(Mark Pellin, Headline USA) Arizona Republican Kari Lake sounded a defiant tone after a judge dismissed late Monday night her election integrity lawsuit that over a three-day trial had revealed dubious voter-signature verification as one of myriad problems that plagued a flawed 2022 midterm gubernatorial election handed to Democrat Katie Hobbs.
In rejecting Lake’s remaining legal claim, Maricopa County Superior Court Judge Peter A. Thompson ruled that Lake failed to prove that signatures on mail-in ballots were not verified as required by law. The ruling also reaffirmed the reported election of Hobbs.
Legal analysts and pundits predicted that Lake is likely to appeal the ruling, and she sent a strong signal Monday night in that direction, promising a major announcement for Tuesday.
“If you had something precious taken from you. How hard would you fight to save it?” Kari Lake War Room tweeted. “Goodnight, Arizona. Big News Coming Tomorrow.”
Big announcement tomorrow!
— Kari Lake (@KariLake) May 23, 2023
Lake lost last November’s chaotic midterm tilt by less than 17,000 voted. Over the course of the three-day trial for the election integrity lawsuit, Lake’s legal team presented key evidence and witness testimony that showed election workers had compared signatures over 270,000 times in less than three seconds, and of those 70,000 were less than two seconds.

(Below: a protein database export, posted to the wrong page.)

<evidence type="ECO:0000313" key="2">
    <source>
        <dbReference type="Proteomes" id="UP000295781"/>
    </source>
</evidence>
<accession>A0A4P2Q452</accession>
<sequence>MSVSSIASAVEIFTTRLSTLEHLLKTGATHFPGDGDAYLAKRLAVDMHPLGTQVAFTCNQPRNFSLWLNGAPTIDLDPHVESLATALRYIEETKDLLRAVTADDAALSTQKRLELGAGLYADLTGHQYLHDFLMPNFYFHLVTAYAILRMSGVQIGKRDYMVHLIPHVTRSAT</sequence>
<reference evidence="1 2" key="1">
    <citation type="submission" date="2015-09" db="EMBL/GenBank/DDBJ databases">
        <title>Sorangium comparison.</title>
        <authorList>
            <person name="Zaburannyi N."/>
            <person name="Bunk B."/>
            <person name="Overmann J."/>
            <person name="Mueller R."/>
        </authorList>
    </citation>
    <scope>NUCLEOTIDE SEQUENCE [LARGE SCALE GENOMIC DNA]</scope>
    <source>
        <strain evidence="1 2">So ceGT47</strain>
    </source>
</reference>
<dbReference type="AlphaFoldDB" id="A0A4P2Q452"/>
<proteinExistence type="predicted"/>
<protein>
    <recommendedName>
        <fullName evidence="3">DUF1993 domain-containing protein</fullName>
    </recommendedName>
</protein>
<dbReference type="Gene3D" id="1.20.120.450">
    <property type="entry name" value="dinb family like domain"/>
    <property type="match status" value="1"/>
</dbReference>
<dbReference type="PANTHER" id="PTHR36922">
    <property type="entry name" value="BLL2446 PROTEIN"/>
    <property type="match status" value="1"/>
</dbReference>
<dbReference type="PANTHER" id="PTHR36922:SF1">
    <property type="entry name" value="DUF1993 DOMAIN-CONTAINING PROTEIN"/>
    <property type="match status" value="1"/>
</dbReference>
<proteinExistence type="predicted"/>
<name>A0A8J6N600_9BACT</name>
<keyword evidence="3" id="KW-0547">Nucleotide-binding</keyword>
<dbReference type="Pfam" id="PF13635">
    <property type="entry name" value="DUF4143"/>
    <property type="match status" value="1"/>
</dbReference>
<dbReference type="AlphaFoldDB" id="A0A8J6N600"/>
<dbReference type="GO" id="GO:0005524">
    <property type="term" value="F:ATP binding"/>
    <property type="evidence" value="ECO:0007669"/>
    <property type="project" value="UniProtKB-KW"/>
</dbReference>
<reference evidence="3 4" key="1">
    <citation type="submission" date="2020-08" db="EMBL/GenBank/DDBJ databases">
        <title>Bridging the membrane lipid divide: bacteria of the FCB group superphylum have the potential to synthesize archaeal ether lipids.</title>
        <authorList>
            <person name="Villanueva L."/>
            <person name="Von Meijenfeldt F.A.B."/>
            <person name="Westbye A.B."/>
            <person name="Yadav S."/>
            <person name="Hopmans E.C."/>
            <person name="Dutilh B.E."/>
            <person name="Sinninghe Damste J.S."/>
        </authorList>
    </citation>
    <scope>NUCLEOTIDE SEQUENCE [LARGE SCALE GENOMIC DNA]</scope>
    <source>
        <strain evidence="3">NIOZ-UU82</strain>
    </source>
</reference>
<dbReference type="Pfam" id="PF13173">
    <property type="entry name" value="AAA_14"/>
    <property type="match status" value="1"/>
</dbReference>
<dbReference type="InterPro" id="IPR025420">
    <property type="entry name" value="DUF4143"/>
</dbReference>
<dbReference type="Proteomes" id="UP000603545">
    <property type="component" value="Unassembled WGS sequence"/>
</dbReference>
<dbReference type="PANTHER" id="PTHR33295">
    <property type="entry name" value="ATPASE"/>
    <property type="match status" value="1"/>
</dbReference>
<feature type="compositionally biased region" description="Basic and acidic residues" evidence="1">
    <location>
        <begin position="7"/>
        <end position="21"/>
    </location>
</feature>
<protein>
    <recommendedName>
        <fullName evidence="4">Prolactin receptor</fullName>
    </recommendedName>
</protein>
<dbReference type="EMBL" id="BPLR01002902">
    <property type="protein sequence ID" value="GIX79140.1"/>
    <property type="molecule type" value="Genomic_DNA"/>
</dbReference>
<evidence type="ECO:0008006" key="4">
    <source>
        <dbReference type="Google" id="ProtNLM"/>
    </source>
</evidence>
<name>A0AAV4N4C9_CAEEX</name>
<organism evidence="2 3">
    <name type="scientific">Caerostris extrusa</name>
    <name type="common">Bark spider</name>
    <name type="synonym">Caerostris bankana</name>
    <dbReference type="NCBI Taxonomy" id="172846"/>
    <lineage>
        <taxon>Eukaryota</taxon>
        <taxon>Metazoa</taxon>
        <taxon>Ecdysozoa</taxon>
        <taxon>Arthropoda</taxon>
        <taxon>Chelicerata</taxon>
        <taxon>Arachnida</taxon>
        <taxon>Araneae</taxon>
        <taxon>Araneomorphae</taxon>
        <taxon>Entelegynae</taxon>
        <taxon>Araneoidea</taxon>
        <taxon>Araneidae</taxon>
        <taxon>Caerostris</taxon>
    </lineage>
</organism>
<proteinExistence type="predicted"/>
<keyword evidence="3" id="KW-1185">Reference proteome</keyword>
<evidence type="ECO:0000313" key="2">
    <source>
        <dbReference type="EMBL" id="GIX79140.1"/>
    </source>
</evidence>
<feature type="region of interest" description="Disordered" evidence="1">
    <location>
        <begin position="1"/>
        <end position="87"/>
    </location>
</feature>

Signature-verification specialist Erich Speckin, who analyzed the Maricopa County voter data, testified that, “I don’t believe it can be done.”
Judge Thompson reacted with indifference, writing in his ruling that “Accepting that argument would require the court to re-write not only the (Election Procedures Manual) but Arizona law to insert a minimum time for signature verification and specify the variables to be considered in the process.”
Defense attorneys representing county and state officials did little to contradict the evidence and testimony produced by Lake’s team, said UncoverDC editor Tracy Beanz.
The defense “never brought their own expert up to counter the points that you could not verify a signature in one second. They never brought a counter-expert forward to do that,” Beanz said in an interview with Charlie Kirk.
“They never said that the data was incorrect. They basically resorted to character attacks, like the Left often does.”
That assessment was echoed by Arizona Sun Times reporter and self-proclaimed “recovering election lawyer” Rachel Alexander, who covered the three-day trial from start to finish and predicted the judge’s ruling would face problems on appeal.
“It was far worse than I thought,” she tweeted of the ruling. “I don’t see how the Arizona Supreme Court doesn’t smack him down again.”
Thompson’s “short 6-page decision” was “utterly dismissive of much of what took place at the trial and ignoring the vast majority of it, IMHO relying on all the wrong law and cherrypicking the relevant statutes.”